That question in turn raises the issue of whether archeology is to be funded privately or publicly. Given the interest in Spanish shipwrecks shown by the Odyssey case, it seems absurd to leave vessels on the seabed where nobody can see them. If Spain cannot or will not, for financial reasons or otherwise, recover the contents of these ships, then who will? After all, we have a right to know about our past.
Most of the coins bear the images of Bourbon monarchs Carlos III and Carlos IV and were issued between the end of the 18th century and the beginning of the 19th century. The pieces were struck at the royal mints of Lima, Potisi, Popoyan and Santiago de Chile.
Spain, under occupation by Napoleon's forces, needed the treasure to pay France. Britain, which was at war with France, had told Spain that it considered French financial support as grounds for attacking Spanish forces. When the Spanish convoy carrying the treasure refused to surrender, the British opened fire. The vessel was sunk in 1804 as it neared the port of Cadiz, sending the bounty and the ship's 200 crew and passengers to the seafloor.
Despite laws that prohibit treasure hunters from excavating foreign military vessels, Odyssey took the treasure back to the United States. The coins were recovered from a depth of 1,100 meters using robots. Odyssey claimed they did not belong to an identifiable wreck, but had been scattered across the seabed.
Since a Miami court ruled that the coins be returned to Spain in February 2012, they have been kept in water-filled plastic containers at secure vaults at the Culture Ministry in Madrid.
They have now been sent to Cartagena, along with other material that Odyssey found, including metal buttons, buckles, cutlery, and other metal items. A team of specialist conservation staff at ARQUA has been working since the summer on an initial batch of coins and artifacts.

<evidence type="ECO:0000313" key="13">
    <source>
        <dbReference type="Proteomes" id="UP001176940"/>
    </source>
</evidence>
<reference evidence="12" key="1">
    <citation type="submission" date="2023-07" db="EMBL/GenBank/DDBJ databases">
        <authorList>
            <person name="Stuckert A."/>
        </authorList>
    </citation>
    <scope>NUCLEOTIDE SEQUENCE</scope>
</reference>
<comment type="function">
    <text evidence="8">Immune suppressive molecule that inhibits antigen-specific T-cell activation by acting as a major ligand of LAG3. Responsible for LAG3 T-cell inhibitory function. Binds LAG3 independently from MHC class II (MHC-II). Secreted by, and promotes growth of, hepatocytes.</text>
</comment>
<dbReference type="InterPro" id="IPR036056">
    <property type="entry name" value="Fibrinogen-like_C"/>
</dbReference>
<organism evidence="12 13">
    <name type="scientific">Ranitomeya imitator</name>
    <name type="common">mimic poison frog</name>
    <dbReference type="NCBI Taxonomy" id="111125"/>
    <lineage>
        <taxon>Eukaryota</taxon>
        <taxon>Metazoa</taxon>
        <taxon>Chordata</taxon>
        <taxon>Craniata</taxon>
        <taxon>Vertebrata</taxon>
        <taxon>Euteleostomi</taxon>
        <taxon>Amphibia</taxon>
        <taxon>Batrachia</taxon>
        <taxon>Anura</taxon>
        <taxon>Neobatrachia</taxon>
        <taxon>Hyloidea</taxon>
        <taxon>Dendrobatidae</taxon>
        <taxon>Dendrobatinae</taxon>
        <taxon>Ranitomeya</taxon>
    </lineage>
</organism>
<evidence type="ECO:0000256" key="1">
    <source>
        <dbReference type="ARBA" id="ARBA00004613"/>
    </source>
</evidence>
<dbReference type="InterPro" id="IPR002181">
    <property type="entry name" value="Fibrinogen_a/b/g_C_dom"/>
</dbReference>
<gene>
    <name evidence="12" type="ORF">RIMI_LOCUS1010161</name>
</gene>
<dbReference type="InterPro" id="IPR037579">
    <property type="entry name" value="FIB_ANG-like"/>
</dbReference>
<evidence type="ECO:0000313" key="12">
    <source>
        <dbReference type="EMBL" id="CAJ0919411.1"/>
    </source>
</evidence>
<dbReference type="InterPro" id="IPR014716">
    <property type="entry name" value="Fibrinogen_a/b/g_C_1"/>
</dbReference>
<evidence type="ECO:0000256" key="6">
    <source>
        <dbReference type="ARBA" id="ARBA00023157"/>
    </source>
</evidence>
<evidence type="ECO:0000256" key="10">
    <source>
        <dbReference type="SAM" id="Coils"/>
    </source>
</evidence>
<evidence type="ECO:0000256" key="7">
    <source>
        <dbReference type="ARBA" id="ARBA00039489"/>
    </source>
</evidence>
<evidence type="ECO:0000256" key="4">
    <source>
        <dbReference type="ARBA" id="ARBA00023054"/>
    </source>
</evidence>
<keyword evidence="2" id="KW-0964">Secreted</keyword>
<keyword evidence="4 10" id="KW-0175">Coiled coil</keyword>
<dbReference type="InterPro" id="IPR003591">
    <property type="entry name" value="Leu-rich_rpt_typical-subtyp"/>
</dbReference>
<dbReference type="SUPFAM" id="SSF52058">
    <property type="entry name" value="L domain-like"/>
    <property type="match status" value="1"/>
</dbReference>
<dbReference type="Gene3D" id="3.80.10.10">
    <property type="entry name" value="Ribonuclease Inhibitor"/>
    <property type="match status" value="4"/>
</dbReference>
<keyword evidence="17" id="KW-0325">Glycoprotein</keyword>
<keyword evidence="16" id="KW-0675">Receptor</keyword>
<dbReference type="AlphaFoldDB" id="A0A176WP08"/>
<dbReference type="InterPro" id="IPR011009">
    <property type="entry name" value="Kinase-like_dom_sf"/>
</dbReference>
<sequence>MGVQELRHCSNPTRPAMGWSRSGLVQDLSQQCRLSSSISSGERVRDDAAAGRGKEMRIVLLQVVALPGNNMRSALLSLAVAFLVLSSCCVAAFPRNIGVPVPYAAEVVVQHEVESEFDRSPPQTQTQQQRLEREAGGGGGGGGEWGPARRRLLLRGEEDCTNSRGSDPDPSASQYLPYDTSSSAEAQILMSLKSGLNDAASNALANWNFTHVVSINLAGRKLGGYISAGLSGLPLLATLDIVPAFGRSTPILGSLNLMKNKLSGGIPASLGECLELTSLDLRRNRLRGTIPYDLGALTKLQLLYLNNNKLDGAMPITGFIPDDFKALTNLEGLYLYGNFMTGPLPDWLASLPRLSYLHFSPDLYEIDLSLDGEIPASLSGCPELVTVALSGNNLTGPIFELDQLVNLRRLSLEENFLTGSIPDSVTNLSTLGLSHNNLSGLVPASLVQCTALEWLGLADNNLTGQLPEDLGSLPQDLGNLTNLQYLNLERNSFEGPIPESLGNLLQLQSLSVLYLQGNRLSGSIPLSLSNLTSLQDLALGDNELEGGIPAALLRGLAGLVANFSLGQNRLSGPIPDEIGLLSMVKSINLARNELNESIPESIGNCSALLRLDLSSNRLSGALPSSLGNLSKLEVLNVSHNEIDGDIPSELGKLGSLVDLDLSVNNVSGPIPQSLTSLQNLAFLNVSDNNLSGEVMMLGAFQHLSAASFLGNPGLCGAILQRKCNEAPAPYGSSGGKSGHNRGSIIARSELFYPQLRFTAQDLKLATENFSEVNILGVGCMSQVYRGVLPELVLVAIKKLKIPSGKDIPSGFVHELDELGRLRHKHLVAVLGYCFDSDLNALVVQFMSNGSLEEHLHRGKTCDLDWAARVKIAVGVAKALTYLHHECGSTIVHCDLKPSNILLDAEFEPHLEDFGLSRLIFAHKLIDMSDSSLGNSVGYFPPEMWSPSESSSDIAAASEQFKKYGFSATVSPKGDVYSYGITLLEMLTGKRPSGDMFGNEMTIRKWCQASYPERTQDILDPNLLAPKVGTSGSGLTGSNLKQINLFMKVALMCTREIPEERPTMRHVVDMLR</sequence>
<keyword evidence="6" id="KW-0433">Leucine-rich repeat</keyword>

The 5,138 coins that Odyssey had already restored have been kept at the National Museum of Archeology. Prieto says the coins had already been packaged for sale. The Culture Ministry says the public will be able to see the horde from the second half of this year.
The controversy surrounding the recovery has highlighted the number of Spanish wrecks lying on the seabed off the coast of the Americas, Spain and the Philippines. There are an estimated 850 ships lying in the bay of Cadiz alone, many containing gold.
"After this, nothing will be the same. Spain has changed the situation regarding the content of the many wrecks lying on the floors of the world's oceans," says Felipe Viera Castro, a Portuguese archeologist who specializes in maritime history.
Melinda J. MacConnel, vice president of and general counsel for Odyssey, which is based in Tampa, said the forced return of the trove to Spain was in fact "a sad day for Spanish cultural heritage." She said in a statement that Spain had been "very shortsighted in this case," because it "failed to consider that in the future no one will be incentivized to report underwater finds." She predicted that "anything found with a potential Spanish interest will be hidden or even worse, melted down or sold on eBay."